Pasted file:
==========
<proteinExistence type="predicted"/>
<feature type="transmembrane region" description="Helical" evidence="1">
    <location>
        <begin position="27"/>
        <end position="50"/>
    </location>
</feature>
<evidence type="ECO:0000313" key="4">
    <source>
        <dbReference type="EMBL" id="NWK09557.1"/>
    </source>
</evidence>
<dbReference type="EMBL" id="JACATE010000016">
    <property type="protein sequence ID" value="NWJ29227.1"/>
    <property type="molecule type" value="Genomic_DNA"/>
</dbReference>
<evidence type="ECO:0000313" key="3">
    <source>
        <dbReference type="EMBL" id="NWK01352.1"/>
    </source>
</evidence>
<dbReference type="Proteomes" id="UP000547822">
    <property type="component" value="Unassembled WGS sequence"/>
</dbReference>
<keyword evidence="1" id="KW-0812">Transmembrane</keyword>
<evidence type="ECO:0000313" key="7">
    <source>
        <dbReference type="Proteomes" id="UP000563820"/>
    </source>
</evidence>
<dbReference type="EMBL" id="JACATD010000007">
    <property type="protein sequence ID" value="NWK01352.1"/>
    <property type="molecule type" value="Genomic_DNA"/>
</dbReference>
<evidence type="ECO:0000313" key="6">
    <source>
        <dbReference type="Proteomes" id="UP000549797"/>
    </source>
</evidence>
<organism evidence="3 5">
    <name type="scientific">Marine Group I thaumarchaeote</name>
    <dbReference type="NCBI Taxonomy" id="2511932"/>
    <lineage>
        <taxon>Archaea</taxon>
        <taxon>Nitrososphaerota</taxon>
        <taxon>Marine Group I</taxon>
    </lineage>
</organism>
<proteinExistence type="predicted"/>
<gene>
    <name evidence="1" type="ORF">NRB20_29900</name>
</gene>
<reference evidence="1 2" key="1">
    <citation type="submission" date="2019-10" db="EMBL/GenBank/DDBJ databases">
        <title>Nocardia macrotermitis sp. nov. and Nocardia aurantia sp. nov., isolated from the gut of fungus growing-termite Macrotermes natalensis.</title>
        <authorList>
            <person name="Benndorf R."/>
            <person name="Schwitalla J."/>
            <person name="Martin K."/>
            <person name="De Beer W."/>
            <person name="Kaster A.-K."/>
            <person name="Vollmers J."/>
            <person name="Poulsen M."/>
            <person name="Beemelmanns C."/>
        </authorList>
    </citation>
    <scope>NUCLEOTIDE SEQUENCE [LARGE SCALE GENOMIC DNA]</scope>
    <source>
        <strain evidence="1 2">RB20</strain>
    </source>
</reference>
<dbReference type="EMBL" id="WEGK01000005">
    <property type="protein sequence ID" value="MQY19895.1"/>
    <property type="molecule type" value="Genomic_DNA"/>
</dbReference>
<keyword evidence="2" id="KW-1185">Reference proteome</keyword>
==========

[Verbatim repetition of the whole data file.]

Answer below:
<proteinExistence type="predicted"/>
<feature type="transmembrane region" description="Helical" evidence="1">
    <location>
        <begin position="27"/>
        <end position="50"/>
    </location>
</feature>
<evidence type="ECO:0000313" key="4">
    <source>
        <dbReference type="EMBL" id="NWK09557.1"/>
    </source>
</evidence>
<dbReference type="EMBL" id="JACATE010000016">
    <property type="protein sequence ID" value="NWJ29227.1"/>
    <property type="molecule type" value="Genomic_DNA"/>
</dbReference>
<evidence type="ECO:0000313" key="3">
    <source>
        <dbReference type="EMBL" id="NWK01352.1"/>
    </source>
</evidence>
<dbReference type="Proteomes" id="UP000547822">
    <property type="component" value="Unassembled WGS sequence"/>
</dbReference>
<keyword evidence="1" id="KW-0812">Transmembrane</keyword>
<evidence type="ECO:0000313" key="7">
    <source>
        <dbReference type="Proteomes" id="UP000563820"/>
    </source>
</evidence>
<dbReference type="EMBL" id="JACATD010000007">
    <property type="protein sequence ID" value="NWK01352.1"/>
    <property type="molecule type" value="Genomic_DNA"/>
</dbReference>
<evidence type="ECO:0000313" key="6">
    <source>
        <dbReference type="Proteomes" id="UP000549797"/>
    </source>
</evidence>
<organism evidence="3 5">
    <name type="scientific">Marine Group I thaumarchaeote</name>
    <dbReference type="NCBI Taxonomy" id="2511932"/>
    <lineage>
        <taxon>Archaea</taxon>
        <taxon>Nitrososphaerota</taxon>
        <taxon>Marine Group I</taxon>
    </lineage>
</organism>
<proteinExistence type="predicted"/>
<gene>
    <name evidence="1" type="ORF">NRB20_29900</name>
</gene>
<reference evidence="1 2" key="1">
    <citation type="submission" date="2019-10" db="EMBL/GenBank/DDBJ databases">
        <title>Nocardia macrotermitis sp. nov. and Nocardia aurantia sp. nov., isolated from the gut of fungus growing-termite Macrotermes natalensis.</title>
        <authorList>
            <person name="Benndorf R."/>
            <person name="Schwitalla J."/>
            <person name="Martin K."/>
            <person name="De Beer W."/>
            <person name="Kaster A.-K."/>
            <person name="Vollmers J."/>
            <person name="Poulsen M."/>
            <person name="Beemelmanns C."/>
        </authorList>
    </citation>
    <scope>NUCLEOTIDE SEQUENCE [LARGE SCALE GENOMIC DNA]</scope>
    <source>
        <strain evidence="1 2">RB20</strain>
    </source>
</reference>
<dbReference type="EMBL" id="WEGK01000005">
    <property type="protein sequence ID" value="MQY19895.1"/>
    <property type="molecule type" value="Genomic_DNA"/>
</dbReference>
<keyword evidence="2" id="KW-1185">Reference proteome</keyword>